One in six students registered at English universities and colleges are taught abroad, figures from the higher education watchdog reveal.
Some overseas partner institutions prioritise student numbers over quality and subcontracting can make it more difficult to oversee all aspects of the teaching, according to an Office for Students (OfS) report.
Research by the higher education regulator in England into the scale of transnational education (TNE) found that students living overseas now account for 16% of all students registered at English institutions.
In 2021-22, 146 English universities and colleges taught 455,000 students in other countries, and China had the highest proportion (14%) of TNE students (61,505 students in total).
More than one in four (27%) students abroad were taught by overseas partner organisations and a quarter (25%) were taught by distance, flexible or distributed learning.
Six per cent studied at English universities’ overseas branch campuses, with the remaining 42% covered by other arrangements, including collaborative provision, according to the OfS report.
TNE constitutes an increasing proportion of the teaching of many English universities to “an increasingly significant income stream,” the report says.
The watchdog engaged with seven English universities in July last year to learn more about how they ensure high quality education is delivered overseas.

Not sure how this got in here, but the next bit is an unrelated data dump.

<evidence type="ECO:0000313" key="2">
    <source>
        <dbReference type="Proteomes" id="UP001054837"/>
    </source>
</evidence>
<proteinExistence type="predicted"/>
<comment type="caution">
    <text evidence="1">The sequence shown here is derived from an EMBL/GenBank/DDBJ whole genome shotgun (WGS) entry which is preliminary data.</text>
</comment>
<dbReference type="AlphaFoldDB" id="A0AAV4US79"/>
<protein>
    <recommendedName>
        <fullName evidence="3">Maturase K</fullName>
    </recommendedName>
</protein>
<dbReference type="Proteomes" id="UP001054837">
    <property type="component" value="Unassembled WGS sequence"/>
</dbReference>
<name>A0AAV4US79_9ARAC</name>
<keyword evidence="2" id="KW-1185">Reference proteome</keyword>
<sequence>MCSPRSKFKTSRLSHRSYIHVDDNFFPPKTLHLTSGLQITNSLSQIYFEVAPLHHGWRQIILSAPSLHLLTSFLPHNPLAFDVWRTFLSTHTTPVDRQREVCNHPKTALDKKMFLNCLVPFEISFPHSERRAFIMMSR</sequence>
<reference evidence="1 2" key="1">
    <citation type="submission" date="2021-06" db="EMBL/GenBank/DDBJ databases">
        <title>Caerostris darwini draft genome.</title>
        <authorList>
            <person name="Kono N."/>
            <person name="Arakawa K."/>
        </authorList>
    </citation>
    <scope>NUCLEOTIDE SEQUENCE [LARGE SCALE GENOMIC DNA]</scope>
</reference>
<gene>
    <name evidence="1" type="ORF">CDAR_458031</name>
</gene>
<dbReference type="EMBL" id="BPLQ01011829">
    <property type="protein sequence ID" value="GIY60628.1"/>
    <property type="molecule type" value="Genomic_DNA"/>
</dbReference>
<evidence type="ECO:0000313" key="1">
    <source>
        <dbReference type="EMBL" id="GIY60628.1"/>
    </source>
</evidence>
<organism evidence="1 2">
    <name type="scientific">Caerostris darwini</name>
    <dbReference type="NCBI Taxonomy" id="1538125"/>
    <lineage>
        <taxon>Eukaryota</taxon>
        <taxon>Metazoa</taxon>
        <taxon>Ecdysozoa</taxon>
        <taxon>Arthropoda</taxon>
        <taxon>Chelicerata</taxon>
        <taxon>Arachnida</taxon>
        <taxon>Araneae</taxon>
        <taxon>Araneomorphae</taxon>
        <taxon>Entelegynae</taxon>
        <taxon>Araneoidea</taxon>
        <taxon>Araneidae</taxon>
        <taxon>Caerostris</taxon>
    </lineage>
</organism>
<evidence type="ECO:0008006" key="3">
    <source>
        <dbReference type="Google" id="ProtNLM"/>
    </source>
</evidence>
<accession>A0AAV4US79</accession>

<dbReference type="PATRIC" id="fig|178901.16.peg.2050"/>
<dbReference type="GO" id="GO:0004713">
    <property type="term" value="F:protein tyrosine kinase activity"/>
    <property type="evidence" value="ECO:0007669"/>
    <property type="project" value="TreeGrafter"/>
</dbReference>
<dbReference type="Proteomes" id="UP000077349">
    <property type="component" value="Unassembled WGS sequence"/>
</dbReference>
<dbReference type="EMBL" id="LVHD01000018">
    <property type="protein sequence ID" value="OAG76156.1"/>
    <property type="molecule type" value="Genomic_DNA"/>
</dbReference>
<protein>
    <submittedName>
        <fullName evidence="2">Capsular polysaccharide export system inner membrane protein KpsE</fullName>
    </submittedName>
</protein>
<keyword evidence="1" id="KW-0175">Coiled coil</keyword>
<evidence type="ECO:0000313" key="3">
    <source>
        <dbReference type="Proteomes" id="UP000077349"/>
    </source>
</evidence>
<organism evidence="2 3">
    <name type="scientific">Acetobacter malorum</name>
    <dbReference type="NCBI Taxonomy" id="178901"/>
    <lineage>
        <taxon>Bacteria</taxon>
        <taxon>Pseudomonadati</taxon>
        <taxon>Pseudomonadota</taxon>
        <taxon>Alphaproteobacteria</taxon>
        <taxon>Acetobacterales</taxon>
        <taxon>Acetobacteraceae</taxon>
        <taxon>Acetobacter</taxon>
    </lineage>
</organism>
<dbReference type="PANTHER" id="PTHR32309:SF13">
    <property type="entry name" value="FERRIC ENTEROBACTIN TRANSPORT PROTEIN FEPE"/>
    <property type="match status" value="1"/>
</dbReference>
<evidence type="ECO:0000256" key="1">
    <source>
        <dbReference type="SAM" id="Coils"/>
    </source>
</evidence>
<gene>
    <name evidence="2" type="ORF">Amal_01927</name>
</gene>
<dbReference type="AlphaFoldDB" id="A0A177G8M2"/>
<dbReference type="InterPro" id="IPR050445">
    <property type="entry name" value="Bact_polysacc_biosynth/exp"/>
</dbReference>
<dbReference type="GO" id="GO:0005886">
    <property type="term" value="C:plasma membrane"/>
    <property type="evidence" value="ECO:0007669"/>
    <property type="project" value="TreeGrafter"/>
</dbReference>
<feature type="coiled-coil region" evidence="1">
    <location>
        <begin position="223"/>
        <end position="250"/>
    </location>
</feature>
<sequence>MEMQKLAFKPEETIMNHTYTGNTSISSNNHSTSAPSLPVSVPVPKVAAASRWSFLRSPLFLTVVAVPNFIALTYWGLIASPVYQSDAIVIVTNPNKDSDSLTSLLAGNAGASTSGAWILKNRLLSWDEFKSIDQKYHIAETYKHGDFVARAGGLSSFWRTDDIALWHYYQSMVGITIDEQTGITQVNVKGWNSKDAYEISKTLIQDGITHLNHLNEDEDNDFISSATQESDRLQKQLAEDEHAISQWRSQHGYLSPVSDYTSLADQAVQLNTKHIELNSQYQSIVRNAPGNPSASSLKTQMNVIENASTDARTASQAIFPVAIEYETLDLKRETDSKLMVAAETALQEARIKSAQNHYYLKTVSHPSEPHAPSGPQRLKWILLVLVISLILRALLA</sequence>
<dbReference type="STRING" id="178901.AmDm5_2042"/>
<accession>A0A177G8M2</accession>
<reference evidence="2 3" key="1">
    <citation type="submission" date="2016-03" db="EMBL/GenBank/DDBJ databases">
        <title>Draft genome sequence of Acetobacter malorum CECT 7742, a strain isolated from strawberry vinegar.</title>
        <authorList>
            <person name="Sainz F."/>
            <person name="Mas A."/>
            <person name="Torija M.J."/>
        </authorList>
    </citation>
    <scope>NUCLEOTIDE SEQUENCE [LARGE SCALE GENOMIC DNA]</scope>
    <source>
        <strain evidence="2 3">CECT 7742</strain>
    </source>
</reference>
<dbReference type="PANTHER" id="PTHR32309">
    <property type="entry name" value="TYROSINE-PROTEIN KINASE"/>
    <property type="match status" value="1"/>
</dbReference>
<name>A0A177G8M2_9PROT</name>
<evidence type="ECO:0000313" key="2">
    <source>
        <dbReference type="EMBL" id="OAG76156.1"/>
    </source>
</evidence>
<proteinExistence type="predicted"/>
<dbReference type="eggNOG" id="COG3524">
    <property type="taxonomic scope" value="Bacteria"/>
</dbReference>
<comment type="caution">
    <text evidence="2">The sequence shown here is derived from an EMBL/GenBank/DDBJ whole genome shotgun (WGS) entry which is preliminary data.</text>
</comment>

Challenges identified by these universities included a preference on the part of some overseas partner institutions to prioritise student numbers over quality, as well as subcontracting by overseas partner institutions making it more difficult to oversee all aspects of the teaching.
Open University accounted for the latest population of students (46,300) living and studying overseas in 2021-22 – which equates to 10% of the total TNE population.
The University of London was responsible for 37,400 students (8% of the total) in 2021-22, and Coventry University for 21,400 (5%).
Jean Arnold, director of quality at the OfS, said: “As transnational education continues to grow, an increasing number of universities and colleges are seeing it as a component of their plans to diversify and grow their income.
“Our regulatory remit is not limited to students located in England. It is important that students studying outside the UK are confident that their course is of the same high quality as would be the case if they were studying in England.
She added: “Transnational education is a vital and thriving part of our higher education sector. By underlining that it is robustly regulated to ensure quality we intend to maintain and enhance the reputation of English higher education at home and across the world.”
Nick Hillman, director of the Higher Education Policy Institute (Hepi) think tank, said: “This is fantastic news. Not everyone wants to move to study and not everyone can afford to do so.
“Transnational education allows people to get a trusted UK qualification without leaving their home. It also helps UK universities spread their wings without raising carbon emissions through lots of extra flights.”